Journalism Under Siege: Recent Killings Highlight Mexico’s Elusive Justice | World
SAN DIEGO — Even as journalists in dozens of cities across Mexico have held vigils and demonstrations in recent weeks to protest the violent killings of two of their colleagues, threats against local reporters in Tijuana have continued to pour in. social media and in person.
“I know where this journalist lives. I know where his whole family lives,” a Facebook commenter posted on a screenshot of a video from the scene of the January 17 murder of photojournalist Margarito Martínez Esquivel. The comment concerned one of the reporters who rushed to cover the fatal shooting of his colleague.
The siege of violence against local journalists – two of whom were shot and killed outside their homes just days apart in Tijuana – underscored the fragility of Mexican democracy. It has also sparked widespread outrage and journalist-led protests against the country’s impotence of the justice system and its long-standing cycle of brutality and impunity.
“The level of involvement of journalists across the country this week is really something I have never seen before,” said Jan-Albert Hootsen, the representative of the Committee to Protect Journalists in Mexico, at the office of Fronteras on January 27. “And I think that shows the willingness of journalists to no longer accept what is happening.
Gunshots, stabbings and shootouts
Last month, in addition to the two journalists gunned down and killed in Baja California – Martínez and Lourdes Maldonado López, who was shot and killed in Tijuana on January 23 – a journalist was fatally stabbed in Veracruz. There was also an attempted murder of a journalist in Oaxaca; a local journalist was seriously injured in a stabbing in Yucatán; and another journalist was trapped with his family amid a fierce gunfight in Guerrero.
Mexico has long been considered the most dangerous country in the world for journalists outside of active war zones. There have been 148 journalists killed since 2000, according to human rights group Article 19.
In Tijuana, a city that regularly records nearly 2,000 murders a year, sometimes even slight encounters with a stranger can put someone in danger. Journalists, by the nature of their work, come closer to potentially dangerous situations more often than the average citizen.
The Mexican government has sworn that this time it will get answers – a promise that rings empty in a country without answers.
Mexican Interior Undersecretary Alejandro Encinas said in December that more than 90 percent of murders of journalists and human rights defenders remain unsolved, despite a government system meant to protect them. He added that when the culprits have been identified, almost half are local officials.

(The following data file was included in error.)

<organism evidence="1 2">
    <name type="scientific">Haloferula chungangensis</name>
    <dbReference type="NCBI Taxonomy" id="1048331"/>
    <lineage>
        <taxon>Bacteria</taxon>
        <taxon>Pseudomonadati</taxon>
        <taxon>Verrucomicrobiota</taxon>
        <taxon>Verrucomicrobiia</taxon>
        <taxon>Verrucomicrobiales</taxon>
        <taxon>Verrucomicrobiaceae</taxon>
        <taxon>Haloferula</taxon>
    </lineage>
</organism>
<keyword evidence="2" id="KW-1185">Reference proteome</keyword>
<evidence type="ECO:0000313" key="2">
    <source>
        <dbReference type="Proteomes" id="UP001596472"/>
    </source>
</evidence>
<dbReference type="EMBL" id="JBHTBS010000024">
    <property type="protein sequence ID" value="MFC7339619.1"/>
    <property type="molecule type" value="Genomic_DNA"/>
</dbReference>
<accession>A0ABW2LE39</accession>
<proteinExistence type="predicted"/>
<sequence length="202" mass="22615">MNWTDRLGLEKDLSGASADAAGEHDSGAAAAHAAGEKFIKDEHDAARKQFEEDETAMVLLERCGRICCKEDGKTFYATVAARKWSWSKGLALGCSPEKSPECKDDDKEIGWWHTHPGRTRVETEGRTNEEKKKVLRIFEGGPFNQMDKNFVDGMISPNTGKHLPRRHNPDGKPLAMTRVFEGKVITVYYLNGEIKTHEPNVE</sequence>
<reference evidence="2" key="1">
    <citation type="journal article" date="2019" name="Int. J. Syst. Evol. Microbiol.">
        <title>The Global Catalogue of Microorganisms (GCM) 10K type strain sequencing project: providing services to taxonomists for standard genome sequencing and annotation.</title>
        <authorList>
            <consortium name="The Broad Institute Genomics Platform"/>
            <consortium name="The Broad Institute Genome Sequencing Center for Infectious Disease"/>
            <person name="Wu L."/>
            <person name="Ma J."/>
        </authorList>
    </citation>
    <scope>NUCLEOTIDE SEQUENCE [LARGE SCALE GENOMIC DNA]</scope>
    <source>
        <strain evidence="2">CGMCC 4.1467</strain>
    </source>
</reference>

A federal delegate in Baja California on January 26 promised a full investigation into Maldonado’s murder.
“The government of President Andrés Manuel López Obrador is determined to put an end to and lead by example in Baja California on the issue of the murder of the journalist … absolutely everyone with whom she had a conflict of neighborhood, a personal conflict, a labor conflict, an emotional conflict, all will have to enter into the investigation”, declared Jesús Alejandro Ruiz Uribe, the federal delegate.
On the same day, Baja California Governor Marina del Pilar Ávila appointed a special prosecutor to investigate the murders of journalists – Atalo Machado Yepez, who previously worked as a prosecutor in Mexicali.
Facebook or journalism?
In Baja, a proliferation of Facebook pages aimed at capturing neighborhood-specific public safety incidents has caused confusion among the public – about what content is the product of journalistic work, as opposed to content aimed at helping criminal organizations to seek revenge or protect their territory.
Often, threats first surface on Facebook.
In December, veteran journalist Martínez went to cover the scene of a house fire in the Cuauhtémoc neighborhood of the Sánchez Taboada region. It was the second time in three months that the house had been consumed by flames, according to La Jornada de Baja California. The causes of the fires were unknown.
A video on Facebook shows Martínez had a verbal altercation with a man who was also streaming live video from the scene of the fire. (This man was later identified as Angel Peña. After Martínez’s murder, Peña was identified by the local press as a former policeman from Tijuana.)
“Don’t focus on my car!” Peña shouted in the video. “Don’t focus on my face.”
“Because of his photos (of Martínez), I had a problem trying to cross (the border) in San Ysidro because they sent me to a secondary inspection and searched my vehicle,” Peña explained. to his audience. He repeatedly described himself as a “communicator” during the nine-minute confrontation.
“I don’t care about your 20 years as a journalist. I am a communicator…I speak the truth and I don’t care that you administer Tijuana en Guerra,” he said, referring to another non-journalistic Facebook page that Martínez did not operate. Peña was arrested on January 19 in connection with the Martínez homicide, but was later released.